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Greysheet – NGC – Mercanti – Standish – Conflict?

Many of you know that in the last year the Coin Dealer Newsletter (the greysheet) was bought by a conglomeration that included players at NGC, PCGS and Heritage Auctions. It doesn’t take much looking to see the possibilities for the tail wagging the dog.

I think we are starting to see some of that influence already. The March 2016 monthly supplement issue of the greysheet has a guest commentator named Miles Standish. He writes a glowing article about ”Why Mercanti Matters”. The point of the article is to convince the reader that the former US Chief Mint Engraver is a significant historical figure.

Now- skip along the internet path with me to the NGC website. Low and behold – “John Mercanti signs deal with NGC”. On another page , “Miles Standish joins NGC. What can Miles do for you (dealers)?”.

So NGC has become very active in creating a coin market. They do this by getting autographs on labels and then “dealers” sell them on late night TV shows. Then the greysheet promotes this all by having Miles Standish write a guest commentary on John Mercanti.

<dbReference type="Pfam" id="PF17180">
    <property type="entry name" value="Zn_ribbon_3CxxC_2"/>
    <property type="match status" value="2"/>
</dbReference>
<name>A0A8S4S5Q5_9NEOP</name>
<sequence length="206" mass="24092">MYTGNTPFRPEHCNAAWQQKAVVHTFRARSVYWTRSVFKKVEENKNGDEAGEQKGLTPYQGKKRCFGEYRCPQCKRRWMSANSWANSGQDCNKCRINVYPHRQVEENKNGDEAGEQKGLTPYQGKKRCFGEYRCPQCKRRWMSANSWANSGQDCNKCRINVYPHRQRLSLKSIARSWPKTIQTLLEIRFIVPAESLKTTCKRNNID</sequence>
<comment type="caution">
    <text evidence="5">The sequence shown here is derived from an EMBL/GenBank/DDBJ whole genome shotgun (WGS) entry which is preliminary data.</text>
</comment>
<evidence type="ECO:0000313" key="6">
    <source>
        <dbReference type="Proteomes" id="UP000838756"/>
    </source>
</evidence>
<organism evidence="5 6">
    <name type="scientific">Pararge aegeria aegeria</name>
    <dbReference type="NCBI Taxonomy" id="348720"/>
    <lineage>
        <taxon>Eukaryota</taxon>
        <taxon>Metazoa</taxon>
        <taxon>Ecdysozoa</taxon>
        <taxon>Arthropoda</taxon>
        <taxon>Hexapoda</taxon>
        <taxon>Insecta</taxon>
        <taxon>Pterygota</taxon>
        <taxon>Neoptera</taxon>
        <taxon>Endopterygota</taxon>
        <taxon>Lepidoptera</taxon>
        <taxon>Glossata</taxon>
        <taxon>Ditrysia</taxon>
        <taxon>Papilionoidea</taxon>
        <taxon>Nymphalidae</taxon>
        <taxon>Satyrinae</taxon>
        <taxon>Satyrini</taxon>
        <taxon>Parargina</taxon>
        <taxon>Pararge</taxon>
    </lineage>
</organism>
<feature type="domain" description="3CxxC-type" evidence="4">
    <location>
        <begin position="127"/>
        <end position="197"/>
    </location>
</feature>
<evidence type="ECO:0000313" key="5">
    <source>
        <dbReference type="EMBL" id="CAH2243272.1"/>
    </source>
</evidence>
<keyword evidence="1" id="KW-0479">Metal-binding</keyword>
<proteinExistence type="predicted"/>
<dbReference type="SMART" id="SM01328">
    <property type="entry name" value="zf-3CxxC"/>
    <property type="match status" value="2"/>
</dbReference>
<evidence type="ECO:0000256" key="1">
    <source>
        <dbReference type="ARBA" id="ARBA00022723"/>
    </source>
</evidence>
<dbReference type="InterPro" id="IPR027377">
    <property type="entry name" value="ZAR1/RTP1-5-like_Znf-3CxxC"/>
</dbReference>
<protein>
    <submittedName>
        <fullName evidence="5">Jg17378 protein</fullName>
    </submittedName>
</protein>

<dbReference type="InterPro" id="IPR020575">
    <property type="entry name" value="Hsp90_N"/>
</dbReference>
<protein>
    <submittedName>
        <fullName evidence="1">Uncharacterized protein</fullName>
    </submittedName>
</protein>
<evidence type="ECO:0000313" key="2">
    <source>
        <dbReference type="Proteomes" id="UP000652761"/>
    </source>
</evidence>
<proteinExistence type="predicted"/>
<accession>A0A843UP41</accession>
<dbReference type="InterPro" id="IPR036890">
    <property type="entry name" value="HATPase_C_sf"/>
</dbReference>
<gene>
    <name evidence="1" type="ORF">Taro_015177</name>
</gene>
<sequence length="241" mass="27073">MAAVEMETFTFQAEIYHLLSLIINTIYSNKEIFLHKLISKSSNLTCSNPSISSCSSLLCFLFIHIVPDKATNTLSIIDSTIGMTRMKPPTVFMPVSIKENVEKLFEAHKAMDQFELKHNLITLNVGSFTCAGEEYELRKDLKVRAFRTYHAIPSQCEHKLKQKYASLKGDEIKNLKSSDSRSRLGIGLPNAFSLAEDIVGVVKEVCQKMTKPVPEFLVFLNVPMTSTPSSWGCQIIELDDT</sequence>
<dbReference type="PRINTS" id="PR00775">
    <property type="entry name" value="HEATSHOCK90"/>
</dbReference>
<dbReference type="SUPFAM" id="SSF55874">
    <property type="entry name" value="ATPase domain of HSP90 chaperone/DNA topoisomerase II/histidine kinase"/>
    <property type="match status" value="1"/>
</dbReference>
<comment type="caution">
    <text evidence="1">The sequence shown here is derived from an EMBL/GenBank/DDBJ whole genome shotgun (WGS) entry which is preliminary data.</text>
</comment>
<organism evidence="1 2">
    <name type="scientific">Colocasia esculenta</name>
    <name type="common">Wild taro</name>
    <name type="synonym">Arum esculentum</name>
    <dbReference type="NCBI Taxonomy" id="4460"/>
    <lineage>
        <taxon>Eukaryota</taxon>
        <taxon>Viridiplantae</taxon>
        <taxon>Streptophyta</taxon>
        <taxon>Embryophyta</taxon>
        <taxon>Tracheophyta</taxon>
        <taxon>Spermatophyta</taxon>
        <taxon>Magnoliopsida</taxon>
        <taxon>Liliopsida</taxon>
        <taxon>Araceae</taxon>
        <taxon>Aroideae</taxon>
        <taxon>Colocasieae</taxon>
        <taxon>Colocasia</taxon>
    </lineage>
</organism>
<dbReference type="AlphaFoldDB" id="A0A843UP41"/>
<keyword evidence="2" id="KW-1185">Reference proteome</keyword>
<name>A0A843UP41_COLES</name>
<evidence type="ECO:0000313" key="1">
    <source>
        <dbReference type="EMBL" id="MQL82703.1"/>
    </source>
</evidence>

The CDN was there to supply accurate information about the market place. It was not designed to manipulate or create the market.

NGC and PCGS are suppose to be independent and give opinions on the condition and authenticity of a coin. They are not suppose to create markets. These companies were seen by some as a solution to the problem of how to evaluate rare coins and make trades fair between collectors and dealers. Today, it looks to me, like they are starting to create their own market place instead of providing independent grading.

I do not think either of these developments are good for the coin market. NGC and PCGS have graded most everything of value so they have turned to marketing tricks to keep going. The CDN appears to be in to process of creating marketplaces instead of reporting on the market place. We will see where this all leads, but in my opinion, it is not good for the hobby.

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2015 State Park Quarters

We just got the proof 2015 “America the Beautiful” State Park Quarters. The Nebraska, Homestead quarter is already out. But this is our first view of the other coins. It may not be an honest way to look at the coins (that being proof versions), but we are going to handicap the field based on our first impressions.
Proof versions can be very misleading versus the uncirculated coins. You’ll see what I mean as we look at the first coin. One more note, you can click on the name of the park and it will take you to the park’s official page.